Firms fined $1.1bn for recordkeeping failures

15 Wall Street firms admitted to wrongdoing and agreed to pay penalties totalling more than $1.1bn for recordkeeping failures. Recordkeeping requirements described as ‘sacrosanct’ by the SEC.

The SEC found ‘pervasive off-channel communications’ between January 2018 and September 2021 by employees of a number of firms at varying levels of seniority that included junior and senior investment bankers as well as debt and equity traders.

The firms and affiliates are:

  • Barclays Capital Inc.
  • BofA Securities Inc. together with Merrill Lynch, Pierce, Fenner & Smith Inc.
  • Citigroup Global Markets Inc.
  • Credit Suisse Securities (USA) LLC
  • Deutsche Bank Securities Inc. together with DWS Distributors Inc. and DWS Investment Management Americas, Inc.
  • Goldman Sachs & Co. LLC
  • Morgan Stanley & Co. LLC together with Morgan Stanley Smith Barney LLC
  • UBS Securities LLC together with UBS Financial Services Inc.
  • Jefferies LLC
  • Nomura Securities International, Inc.
  • Cantor Fitzgerald & Co.

Employees at these firms routinely used personal devices to communicate about business matters and ‘the substantial majority of these off-channel communications’ were neither maintained nor preserved by the firms.

Enforcement actions by the SEC are the direct result of sweeps following the December 2021 SEC and CFTC settlement with JP Morgan Securities LLC connected with widespread and longstanding recordkeeping failures. 11 of the firms were also fined in a related settlement with the CFTC.

Gurbir S. Grewal, Director of the SECs Division of Enforcement, said that the actions and penalty size underscored “the importance of recordkeeping requirements”, which he also called “sacronsanct”. He pointed out that proper recordkeeping is required in order to enable the SEC to “determine what happened” in cases of allegations of wrongdoing and misconduct.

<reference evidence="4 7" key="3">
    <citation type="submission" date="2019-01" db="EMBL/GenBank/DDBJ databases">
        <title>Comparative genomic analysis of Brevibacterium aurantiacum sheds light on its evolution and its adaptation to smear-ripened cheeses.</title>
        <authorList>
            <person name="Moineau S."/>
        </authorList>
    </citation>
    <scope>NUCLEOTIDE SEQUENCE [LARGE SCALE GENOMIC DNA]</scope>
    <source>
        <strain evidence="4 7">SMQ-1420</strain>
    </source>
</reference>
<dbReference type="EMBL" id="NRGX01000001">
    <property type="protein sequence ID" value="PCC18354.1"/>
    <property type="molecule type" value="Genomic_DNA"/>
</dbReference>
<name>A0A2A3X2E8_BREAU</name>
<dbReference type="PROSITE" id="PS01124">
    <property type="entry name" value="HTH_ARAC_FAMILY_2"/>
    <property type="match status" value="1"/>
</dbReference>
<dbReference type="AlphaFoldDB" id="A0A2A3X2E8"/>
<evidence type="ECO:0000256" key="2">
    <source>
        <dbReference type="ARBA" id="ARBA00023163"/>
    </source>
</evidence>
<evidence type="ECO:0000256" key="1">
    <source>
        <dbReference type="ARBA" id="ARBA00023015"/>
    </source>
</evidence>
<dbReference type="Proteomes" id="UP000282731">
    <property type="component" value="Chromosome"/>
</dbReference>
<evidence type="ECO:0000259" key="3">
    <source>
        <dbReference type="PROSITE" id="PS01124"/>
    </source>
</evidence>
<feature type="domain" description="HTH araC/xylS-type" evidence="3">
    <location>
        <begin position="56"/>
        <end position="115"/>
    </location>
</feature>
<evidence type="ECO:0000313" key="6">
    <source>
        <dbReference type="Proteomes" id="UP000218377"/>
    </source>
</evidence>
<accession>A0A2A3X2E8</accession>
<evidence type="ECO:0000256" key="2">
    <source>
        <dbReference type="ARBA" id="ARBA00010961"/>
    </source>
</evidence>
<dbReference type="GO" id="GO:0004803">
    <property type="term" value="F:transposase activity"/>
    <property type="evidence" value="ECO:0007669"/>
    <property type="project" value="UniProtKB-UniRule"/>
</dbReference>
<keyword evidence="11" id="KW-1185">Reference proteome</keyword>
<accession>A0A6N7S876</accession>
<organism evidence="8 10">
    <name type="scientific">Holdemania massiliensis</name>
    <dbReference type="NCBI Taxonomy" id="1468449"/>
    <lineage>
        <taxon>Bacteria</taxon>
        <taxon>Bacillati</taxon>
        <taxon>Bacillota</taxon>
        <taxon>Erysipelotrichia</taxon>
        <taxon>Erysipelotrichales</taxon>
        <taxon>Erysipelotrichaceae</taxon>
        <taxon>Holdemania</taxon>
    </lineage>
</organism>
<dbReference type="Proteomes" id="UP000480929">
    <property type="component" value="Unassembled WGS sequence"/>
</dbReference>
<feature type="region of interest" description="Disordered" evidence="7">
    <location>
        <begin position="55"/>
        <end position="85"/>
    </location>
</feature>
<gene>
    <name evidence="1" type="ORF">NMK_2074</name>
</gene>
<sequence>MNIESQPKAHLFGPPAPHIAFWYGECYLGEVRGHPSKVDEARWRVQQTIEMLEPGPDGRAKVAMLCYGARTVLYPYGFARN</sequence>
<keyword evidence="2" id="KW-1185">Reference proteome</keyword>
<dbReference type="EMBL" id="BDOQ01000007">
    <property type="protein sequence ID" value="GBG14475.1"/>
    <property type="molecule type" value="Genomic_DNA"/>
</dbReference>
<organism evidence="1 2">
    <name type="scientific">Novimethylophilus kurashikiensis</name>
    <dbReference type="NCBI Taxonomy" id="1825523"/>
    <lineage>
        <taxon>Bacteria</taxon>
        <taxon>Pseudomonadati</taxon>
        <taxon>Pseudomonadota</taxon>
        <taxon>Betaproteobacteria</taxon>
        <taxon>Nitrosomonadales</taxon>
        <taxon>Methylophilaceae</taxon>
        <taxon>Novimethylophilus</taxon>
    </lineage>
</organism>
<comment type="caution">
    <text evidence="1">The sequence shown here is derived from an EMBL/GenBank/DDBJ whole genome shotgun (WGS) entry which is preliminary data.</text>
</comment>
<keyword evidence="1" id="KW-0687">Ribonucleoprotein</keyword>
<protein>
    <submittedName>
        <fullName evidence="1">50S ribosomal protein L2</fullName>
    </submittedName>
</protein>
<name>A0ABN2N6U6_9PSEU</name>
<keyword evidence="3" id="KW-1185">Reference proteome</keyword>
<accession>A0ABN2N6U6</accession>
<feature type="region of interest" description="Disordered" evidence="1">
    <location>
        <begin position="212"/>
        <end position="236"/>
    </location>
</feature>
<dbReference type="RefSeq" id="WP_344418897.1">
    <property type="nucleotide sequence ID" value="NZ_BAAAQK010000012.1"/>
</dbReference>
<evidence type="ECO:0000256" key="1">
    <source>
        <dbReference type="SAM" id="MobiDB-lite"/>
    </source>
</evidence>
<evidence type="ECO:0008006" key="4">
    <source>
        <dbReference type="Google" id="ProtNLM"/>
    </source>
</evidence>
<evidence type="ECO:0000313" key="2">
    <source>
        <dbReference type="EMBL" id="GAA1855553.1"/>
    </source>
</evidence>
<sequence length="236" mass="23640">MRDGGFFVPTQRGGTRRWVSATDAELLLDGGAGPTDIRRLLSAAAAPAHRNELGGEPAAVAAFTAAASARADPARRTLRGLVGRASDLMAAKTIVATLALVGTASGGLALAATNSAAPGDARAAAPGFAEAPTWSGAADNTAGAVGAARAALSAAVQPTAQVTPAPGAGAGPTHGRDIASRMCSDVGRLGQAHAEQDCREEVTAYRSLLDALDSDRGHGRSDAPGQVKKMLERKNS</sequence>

The SEC Chair, Gary Gensler, linked the charges against the 15 broker-dealers and one affiliated investment adviser, to the critical role that trust plays in finance. He said that “By failing to honor their recordkeeping and books-and-records obligations’ the market participants ‘have failed to maintain that trust”.

The SEC Chair described recordkeeping as being “vital to preserve market integrity” and pointed out that it has been so since the 1930s when the SEC was created in the aftermath of the Wall Street Crash of 1929. While acknowledging the obvious changes in technology since that time he asserted that the SEC would continue to ensure compliance with laws requiring appropriate recordkeeping.

He went further in stating that technological progress has made it “even more important” that communications about business should be conducted “within only official channels” and that such communications must be maintained and preserved.  It is therefore not surprising that as part of the settlement the firms have agreed to retain compliance consultants and “conduct comprehensive reviews” of “policies and procedures relating to the retention of electronic communications found on personal devices”.

In a call to action to all market players, Sajay Wadhwa, Deputy Director of Enforcement, said that “the time is now to bolster your record retention processes and to fix issues” because the SEC “will continue its efforts to enforce compliance” with “essential recordkeeping requirements”.

Illustration: Martina Lindberg

Photo: Getty Images